Today in OpenGov: Lobbying in the transition, ODNI transparency, #PromoteOpenData, Bill Clinton Inc.
ETHICS IN TRANSITION: Citing three anonymous sources, Politico reports that the Clinton campaign has adopted the same strict rules that the Obama campaign did in 2008 to limit the influence of lobbyists in transition. The Clinton campaign has made no public statement on the matter. Sunlight has issued principles for transparency in the transition and called for the campaigns to adopt an Ethics Pledge.
TRANSPARENCY FROM ODNI: Sunlight joined the Electronic Frontier Foundation, the Center for Democracy and Technology, the American Civil Liberties Union and other civil liberty and open government groups in calling on the Director of National Intelligence to follow through on his pledge for more transparency, specifically asking for more answers about an email scanning tool built and deployed at Yahoo. [EFF]
PROMOTE OPEN DATA: If you work at a city that has enacted a new open data policy, here’s a new resource for publicizing it on social media.
BILL CLINTON, INC.: A memorandum hacked from the Clinton Foundation and published by Wikileaks provides a glimpse inside of former President Bill Clinton’s personal and charitable income. The Washington Post reported out what the memo revealed: “aggressive strategy behind lining up the consulting contracts and paid speaking engagements for Bill Clinton that added tens of millions of dollars to the family’s fortune, including during the years that Hillary Clinton led the State Department. It describes how Band helped run what he called ‘Bill Clinton Inc.,’ obtaining ‘in-kind services for the President and his family — for personal travel, hospitality, vacation and the like.'” [Washington Post]
- Patrice McDermott, the executive director of OpenTheGovernment.org, argues that we need more sunlight into what political candidates believe about open government. We couldn’t agree more. We hope that all campaigns answer open government questions, including a fundamental one on transparency: “what policies would candidates implement to guarantee and advance public access to government information and sources?” [Houston Chronicle]
- Joshua Green and Sasha Issenberg reported on the Trump campaign’s use of direct marketing, social media and advertising, including targeted efforts to try to reduce turnout from groups favorable to the opposing campaign. [Bloomberg]
- Tinder has introduced a guide that enables its users to see which candidate’s positions match their own. (They may not have fully thought through calling it “Swipe the Vote,” though.) [Tinder]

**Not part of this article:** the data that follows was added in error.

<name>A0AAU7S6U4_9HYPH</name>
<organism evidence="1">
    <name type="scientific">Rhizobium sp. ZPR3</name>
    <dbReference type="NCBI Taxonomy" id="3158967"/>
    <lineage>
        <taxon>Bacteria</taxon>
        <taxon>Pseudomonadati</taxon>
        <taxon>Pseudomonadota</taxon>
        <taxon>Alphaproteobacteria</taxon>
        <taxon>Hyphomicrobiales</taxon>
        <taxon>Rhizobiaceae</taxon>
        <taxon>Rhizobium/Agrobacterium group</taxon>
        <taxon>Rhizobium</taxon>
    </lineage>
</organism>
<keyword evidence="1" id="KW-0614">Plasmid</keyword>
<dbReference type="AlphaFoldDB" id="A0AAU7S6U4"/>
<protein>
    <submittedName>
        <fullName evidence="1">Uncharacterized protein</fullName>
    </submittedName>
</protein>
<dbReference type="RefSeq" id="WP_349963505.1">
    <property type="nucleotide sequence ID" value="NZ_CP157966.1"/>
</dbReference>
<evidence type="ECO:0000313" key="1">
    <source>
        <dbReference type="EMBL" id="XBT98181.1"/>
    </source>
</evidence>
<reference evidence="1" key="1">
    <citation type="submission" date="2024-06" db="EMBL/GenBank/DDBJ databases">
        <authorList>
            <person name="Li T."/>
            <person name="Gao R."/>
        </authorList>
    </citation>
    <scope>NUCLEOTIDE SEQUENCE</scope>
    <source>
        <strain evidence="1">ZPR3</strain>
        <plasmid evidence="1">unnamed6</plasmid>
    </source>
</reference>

- Timothy Lee argues that what’s happening online isn’t good for our political process and understanding.
All democracies require a certain amount of compromise to function well. Our system, with its elaborate system of checks and balances, requires more compromise than most. And compromise requires that people trust that those on the other side of the political aisle are as committed to following the rules as they are. But the internet — and social media in particular — is destroying that trust by filling people’s heads with prejudicial nonsense. If we don’t find ways to help people find more reliable information, it’s going to cause big problems in the long run. [Vox]
- In a 3-2 vote this morning, the Federal Communications Commission enacted tighter privacy rules for broadband Internet service providers. Now, a company like Verizon and Comcast will need to get an explicit opt-in by a customer before it can use or share browsing data with third parties like data brokers or marketing firms. Access Now praised the decision. [New York Times] [Verge] [Washington Post]
- U.S. chief information officer Tony Scott issued proposed guidance to modernize the federal government’s use of information technology. The public will have 30 days to comment on the “Information Technology Modernization Initiative“, which would be implemented in 4 phases: “Development of updated Enterprise Roadmaps, Identification and prioritization of systems, Development of modernization profiles for high-priority systems, and execution.”[WhiteHouse.gov]
- The U.S. has secretly expanded is global network of drone bases to North Africa. [Washington Post]
- The Central Intelligence Agency plans to publish its database of 11 million pages of declassified documents online. [FAS]
STATE AND LOCAL
- In a new Civic Hacking Guide, former Philadelphia chief data officer Mark Headd offers advice for people working inside of government who want and need to connect with technologists outside of government. “You can help make this book better by opening an issue if you want to suggest a change,” he writes, making this a truly “open source book.” [READ]
- Hacks and leaks are not the same as documents released under the Freedom of Information Act. (In case you were confused.) [MuckRock]
- Here’s a paper on how open parliament policy was applied to the Brazilian Chamber of Deputies. [Journal of Legislative Studies]
- The Code for America Summit is in Oakland, Calif., on Nov. 1–3. [RSVP]
- There will be a workshop on Data and Algorithmic Transparency at Columbia University on Nov. 19. [RSVP]
- The Open Government Partnership’s Global Summit will be Dec. 7-9 in Paris, France.
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